debate over whether electronic voting machines are
secure and accurate enough to justify expensive
federal and state efforts to replace older technology.

Some say Ehrlich should use the latest findings to
pull the plug on the state's impending investment.

"The state was a guinea pig in this whole process,"
said former Del. Cheryl C. Kagan, a Montgomery County
Democrat who has criticized the Glendening
administration's selection of Diebold to provide the

"The [19 counties] should keep what they've got,
rather than going headlong into a new process that has
yet to be successfully tested.

"Especially in bad fiscal times, $55 million in new
technology that might be flawed is irresponsible, if
not obscene," Kagan said.

In Baltimore County, where chief technology officer
Thomas G. Iler was part of a state panel that raised
questions about the new system, officials have asked
for the new system to be delayed. The state has denied
the request.

"The [governor's] decision underscores our stated
concerns about the newness of the technology, and the
caution that needs to be taken when applying a new
technology to a critical function of government," Iler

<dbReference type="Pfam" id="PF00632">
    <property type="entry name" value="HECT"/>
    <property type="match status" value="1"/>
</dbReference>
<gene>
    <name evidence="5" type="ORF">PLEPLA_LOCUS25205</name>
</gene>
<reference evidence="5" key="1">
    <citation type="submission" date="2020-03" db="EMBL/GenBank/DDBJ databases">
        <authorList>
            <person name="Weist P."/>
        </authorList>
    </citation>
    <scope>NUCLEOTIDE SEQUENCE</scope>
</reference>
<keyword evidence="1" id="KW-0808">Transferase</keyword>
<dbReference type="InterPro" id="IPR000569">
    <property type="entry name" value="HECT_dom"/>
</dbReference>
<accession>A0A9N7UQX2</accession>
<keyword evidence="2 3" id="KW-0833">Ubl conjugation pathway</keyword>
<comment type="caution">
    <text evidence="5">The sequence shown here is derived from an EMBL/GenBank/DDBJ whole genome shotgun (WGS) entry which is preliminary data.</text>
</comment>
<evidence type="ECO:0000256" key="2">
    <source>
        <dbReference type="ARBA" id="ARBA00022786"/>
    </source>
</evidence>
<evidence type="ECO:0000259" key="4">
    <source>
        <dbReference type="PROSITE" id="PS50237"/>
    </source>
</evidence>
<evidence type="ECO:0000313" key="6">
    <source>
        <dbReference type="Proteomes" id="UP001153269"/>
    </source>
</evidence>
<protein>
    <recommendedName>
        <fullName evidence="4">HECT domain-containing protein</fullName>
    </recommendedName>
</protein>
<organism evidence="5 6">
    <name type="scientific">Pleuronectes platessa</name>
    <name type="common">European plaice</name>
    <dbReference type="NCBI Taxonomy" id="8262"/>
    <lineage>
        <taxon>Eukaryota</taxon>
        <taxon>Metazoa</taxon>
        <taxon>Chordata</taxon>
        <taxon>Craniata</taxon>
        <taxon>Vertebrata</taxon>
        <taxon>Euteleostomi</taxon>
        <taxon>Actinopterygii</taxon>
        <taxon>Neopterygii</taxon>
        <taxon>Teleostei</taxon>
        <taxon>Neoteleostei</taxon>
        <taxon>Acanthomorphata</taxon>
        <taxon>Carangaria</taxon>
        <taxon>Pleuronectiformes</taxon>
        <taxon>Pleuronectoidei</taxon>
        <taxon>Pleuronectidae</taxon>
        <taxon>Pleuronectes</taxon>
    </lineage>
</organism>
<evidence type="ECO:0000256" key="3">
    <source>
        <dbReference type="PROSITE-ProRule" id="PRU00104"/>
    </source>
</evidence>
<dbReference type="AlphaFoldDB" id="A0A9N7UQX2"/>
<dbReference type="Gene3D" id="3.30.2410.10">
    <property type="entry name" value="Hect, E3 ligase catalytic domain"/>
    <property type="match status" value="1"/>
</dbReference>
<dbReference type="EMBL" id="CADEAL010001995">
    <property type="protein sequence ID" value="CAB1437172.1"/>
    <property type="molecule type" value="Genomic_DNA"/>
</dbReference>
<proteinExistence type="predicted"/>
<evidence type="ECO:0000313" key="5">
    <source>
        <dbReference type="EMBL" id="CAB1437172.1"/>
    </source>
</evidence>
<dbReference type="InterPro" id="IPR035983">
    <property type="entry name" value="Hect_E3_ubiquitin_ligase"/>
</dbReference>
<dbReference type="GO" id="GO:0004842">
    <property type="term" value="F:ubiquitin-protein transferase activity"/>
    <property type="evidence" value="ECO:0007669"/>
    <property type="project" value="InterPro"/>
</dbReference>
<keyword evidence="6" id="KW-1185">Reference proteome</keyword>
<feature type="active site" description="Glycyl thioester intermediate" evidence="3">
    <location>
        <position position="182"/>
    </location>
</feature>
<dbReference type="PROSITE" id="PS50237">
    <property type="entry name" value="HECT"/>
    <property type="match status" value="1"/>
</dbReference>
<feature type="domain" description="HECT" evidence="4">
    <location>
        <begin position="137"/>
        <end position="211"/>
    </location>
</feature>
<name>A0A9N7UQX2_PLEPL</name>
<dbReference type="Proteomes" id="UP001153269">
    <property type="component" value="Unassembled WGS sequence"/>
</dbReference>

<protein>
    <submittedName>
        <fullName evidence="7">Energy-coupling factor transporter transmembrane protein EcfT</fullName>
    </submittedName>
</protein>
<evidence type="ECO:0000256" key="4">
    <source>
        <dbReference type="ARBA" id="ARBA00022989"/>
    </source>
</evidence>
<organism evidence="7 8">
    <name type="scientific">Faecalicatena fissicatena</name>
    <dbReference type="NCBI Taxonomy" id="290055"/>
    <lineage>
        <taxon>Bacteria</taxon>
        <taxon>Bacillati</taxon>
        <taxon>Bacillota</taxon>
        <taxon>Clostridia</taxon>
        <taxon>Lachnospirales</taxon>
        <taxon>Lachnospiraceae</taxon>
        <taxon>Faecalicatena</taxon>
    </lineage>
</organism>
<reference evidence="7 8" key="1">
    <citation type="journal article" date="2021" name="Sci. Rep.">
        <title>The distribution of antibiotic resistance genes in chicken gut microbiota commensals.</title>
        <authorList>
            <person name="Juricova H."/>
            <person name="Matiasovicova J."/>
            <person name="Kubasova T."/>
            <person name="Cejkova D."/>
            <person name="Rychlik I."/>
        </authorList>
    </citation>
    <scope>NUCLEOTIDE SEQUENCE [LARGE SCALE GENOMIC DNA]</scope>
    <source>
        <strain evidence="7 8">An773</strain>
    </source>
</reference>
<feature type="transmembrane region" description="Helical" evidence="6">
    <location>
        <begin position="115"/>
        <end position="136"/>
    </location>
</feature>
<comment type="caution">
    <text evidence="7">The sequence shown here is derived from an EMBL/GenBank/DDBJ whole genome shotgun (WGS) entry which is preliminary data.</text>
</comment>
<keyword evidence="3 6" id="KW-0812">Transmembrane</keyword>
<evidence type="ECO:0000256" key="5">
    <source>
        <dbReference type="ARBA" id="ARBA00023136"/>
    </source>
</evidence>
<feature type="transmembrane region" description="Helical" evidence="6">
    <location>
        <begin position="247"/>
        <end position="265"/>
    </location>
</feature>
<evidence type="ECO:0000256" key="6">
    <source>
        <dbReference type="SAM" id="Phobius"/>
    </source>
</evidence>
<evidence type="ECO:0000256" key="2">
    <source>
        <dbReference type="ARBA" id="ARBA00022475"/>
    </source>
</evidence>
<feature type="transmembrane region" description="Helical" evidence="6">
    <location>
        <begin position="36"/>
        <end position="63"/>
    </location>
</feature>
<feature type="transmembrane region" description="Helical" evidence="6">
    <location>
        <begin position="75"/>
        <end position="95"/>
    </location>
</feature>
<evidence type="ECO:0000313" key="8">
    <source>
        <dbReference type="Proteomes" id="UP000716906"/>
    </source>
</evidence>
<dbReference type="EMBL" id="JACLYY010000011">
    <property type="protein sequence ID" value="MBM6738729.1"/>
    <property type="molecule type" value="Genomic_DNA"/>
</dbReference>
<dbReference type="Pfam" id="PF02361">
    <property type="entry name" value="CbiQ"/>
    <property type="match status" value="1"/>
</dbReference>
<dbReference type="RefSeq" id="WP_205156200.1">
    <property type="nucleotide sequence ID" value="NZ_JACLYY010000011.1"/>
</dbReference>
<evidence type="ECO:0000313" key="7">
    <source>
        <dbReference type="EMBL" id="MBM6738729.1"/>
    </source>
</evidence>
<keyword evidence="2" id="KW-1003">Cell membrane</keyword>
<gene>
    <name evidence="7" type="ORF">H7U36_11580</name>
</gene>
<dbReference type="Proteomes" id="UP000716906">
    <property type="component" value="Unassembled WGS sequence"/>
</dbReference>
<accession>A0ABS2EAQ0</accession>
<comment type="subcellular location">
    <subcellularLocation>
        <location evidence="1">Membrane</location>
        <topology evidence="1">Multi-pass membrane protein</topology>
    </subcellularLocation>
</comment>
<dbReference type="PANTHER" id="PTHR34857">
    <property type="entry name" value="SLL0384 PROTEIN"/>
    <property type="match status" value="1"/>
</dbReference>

said yesterday.

"The governor is making a good step."

Administration and state elections board officials
have shown little willingness to delay buying the
machines, saying Maryland is required under state and
federal law to upgrade its voting technologies.

State board of elections administrator Linda Lamone
has said the Diebold machines performed well enough in
the four counties last year to justify their
widespread introduction.

"We at the state board have confidence in the Diebold
system," said board chairman Gilles Burger in a
statement yesterday.

"We hold the utmost value in voter integrity and
security and take credible claims of vulnerability

Maryland has an existing two-year $2.6 million
contract with SAIC to analyze software the state is
buying and security associated with it.

The review ordered by Ehrlich will not cost the state
additional money, Fawell said.

Copyright 2003, The Baltimore Sun

Posted by richard at August 11, 2003 08:09 AM